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@lukaszkorecki I can add it if you want, it takes about 80kb extra. Can you explain the use case a bit?


Btw, I now fixed this example on master:

$ ./bb -e "(take 4 (iterator-seq (.iterator (.doubles (java.util.Random.)))))"
(0.11018020853952415 0.8538439232524406 0.24374736204535452 0.975224420988415)


@borkdude I have reimplemented RabbitMQ's password hashing algo, at one point it requires 4 bytes of a random salt, so out of habit I always reach for SecureRandom but in this case good old j.u.Random will suffice. I guess it comes from the fact that MessageDigest is included. Babashka/SCI is so good I keep forgetting it's not "full" Clojure :-)


I suppose if it only adds 80kb, it would be worth including, since it adds that "parity" to MessageDigest


but, it's not like it's critically needed


MessageDigest is included to calculate sha-256 hashes, etc, which is quite common in scripting


yep, exactly what I'm doing right now


How does j.s.R relate to MessageDigest?


It doesn't really, apart from both being a part of package. It only came up in my use case - I needed both, being used to having both in regular Clojure and implementing various cryptography stuff (which I'm surprised how much I had to do this year :thinking_face: )


If I'm also not mistaken, UUID generation using Java uses the SecureRandom class


OK, but we already have that:


$ bb '(java.util.UUID/randomUUID)'
#uuid "705b0ba1-d637-45aa-ad35-4aba31cbd9e2"


fwiw, this entire library works with bb:


I guess you could bind *rnd* to a j.s.R instance for more secure randomness?


yeah, could work. Again: it's not incredibly painful to not have SecureRandom, I naively assumed it's already in BB


PEKBAC etc etc


no problem. if the need arises I would add it, if it would enable access to some interesting library for example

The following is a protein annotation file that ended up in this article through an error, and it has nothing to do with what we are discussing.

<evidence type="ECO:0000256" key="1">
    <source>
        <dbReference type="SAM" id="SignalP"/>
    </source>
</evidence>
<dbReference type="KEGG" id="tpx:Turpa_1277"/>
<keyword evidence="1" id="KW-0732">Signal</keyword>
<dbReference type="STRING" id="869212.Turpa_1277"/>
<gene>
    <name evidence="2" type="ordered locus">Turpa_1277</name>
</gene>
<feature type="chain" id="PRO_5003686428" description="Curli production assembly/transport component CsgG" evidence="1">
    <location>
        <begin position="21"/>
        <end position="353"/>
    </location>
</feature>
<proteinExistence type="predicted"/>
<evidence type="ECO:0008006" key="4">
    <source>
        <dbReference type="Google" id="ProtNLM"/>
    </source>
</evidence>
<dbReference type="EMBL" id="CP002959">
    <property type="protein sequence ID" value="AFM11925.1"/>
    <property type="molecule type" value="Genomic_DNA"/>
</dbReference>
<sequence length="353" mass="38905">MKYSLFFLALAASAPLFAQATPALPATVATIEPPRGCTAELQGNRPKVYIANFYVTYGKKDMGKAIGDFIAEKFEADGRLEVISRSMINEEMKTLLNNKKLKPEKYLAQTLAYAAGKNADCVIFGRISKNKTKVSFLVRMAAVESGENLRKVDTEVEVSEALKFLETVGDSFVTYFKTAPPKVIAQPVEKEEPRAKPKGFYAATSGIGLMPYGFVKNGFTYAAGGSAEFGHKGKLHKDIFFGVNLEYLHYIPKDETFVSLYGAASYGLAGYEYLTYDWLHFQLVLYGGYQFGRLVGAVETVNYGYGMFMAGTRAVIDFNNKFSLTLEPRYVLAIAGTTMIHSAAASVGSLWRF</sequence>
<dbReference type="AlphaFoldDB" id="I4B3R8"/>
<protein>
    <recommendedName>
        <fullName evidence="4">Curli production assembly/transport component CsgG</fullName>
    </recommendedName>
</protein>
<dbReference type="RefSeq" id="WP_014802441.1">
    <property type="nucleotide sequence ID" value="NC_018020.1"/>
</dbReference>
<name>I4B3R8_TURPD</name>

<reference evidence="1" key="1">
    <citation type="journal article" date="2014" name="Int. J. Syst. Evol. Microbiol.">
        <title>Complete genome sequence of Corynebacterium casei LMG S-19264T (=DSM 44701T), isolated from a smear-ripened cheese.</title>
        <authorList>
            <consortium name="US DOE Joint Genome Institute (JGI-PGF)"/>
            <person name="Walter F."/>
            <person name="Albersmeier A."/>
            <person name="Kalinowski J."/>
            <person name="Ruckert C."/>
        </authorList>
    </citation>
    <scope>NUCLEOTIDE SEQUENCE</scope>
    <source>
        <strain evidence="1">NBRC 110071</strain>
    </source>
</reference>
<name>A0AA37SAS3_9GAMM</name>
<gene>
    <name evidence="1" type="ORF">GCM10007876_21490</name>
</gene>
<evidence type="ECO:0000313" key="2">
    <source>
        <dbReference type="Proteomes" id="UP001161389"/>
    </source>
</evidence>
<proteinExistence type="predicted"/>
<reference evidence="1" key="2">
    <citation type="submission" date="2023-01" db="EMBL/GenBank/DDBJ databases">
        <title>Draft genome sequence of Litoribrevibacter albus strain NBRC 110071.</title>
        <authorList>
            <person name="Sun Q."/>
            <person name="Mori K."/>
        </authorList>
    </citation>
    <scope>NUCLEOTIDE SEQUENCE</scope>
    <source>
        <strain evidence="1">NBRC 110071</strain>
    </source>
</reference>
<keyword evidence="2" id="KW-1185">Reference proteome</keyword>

btw, @lukaszkorecki are you still considering writing an AWS pod? I noticed is graal compatible. Together with the new support for transit in pods it might feasible, maybe using some code generation.


Good timing - I have just kicked off the work which will involve this. At this point I'm considering using babashka.process and AWS CLI v2 as we are using AWS SSO for credentials, and none of the AWS SDKs (Java, Go etc) support that right now. Also, that gives access to all AWS services in a programatic way - my understanding is that with amazonica and the AWS SDK we had to pick and choose what gets included when compiling using native-image, right?


That's correct. The way I usually accomplish this is by putting stuff in a map and looking it up dynamically. This ensures GraalVM will hold on to it.


So yeah, going with aws cli might be more flexible since services you might need to interact with might not be known (we need ECS, S3, SecretsManager, SSM and couple of more, some people might need S3 and DynamoDB only etc).


yeah, shelling out to a CLI is a good way to get stuff done


The good thing is that the CLI is somewhat structured in the way you call it, so I think it can have a sane API in Clojure in terms of the interface. Something like (aws :ec2 :describe-instances {:instance-ids ["a" "b"] }) We will see.


By the way - the post about monitoring ECS with babashka will be published soon :-)

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@lukaszkorecki :-) Here's an example of a lib that shells out to psql: Might be cool to publish somewhere at some point.


I've heard that the AWS cli sometimes makes breaking changes, not sure how bad those are? Is that what you're referring to with v2?


Yep, I'm planning to open source our RMQ monitoring + Docker setup - all tooling is based on BB


the AWS CLI pod is speculative atm, I'll be digging into it properly in a week or so


V2 broke in the sense that it went straight into python3 (but it vendors) it and it has features that v1 doesn't (SSO integration for example)


so if you were installing the CLI via python's pip, you were going to have a bad time


Wow.... matchete, a library like meander, works with babashka:

$ rlwrap bb -cp "$(clojure -Spath -Sdeps '{:deps {io.xapix/matchete {:mvn/version "1.2.0"}}}')"
user=> (require '[matchete.core :as mc])
user=> (mc/matches '{?k 1} {:x 1 :y 1})"
({?k :y} {?k :x})

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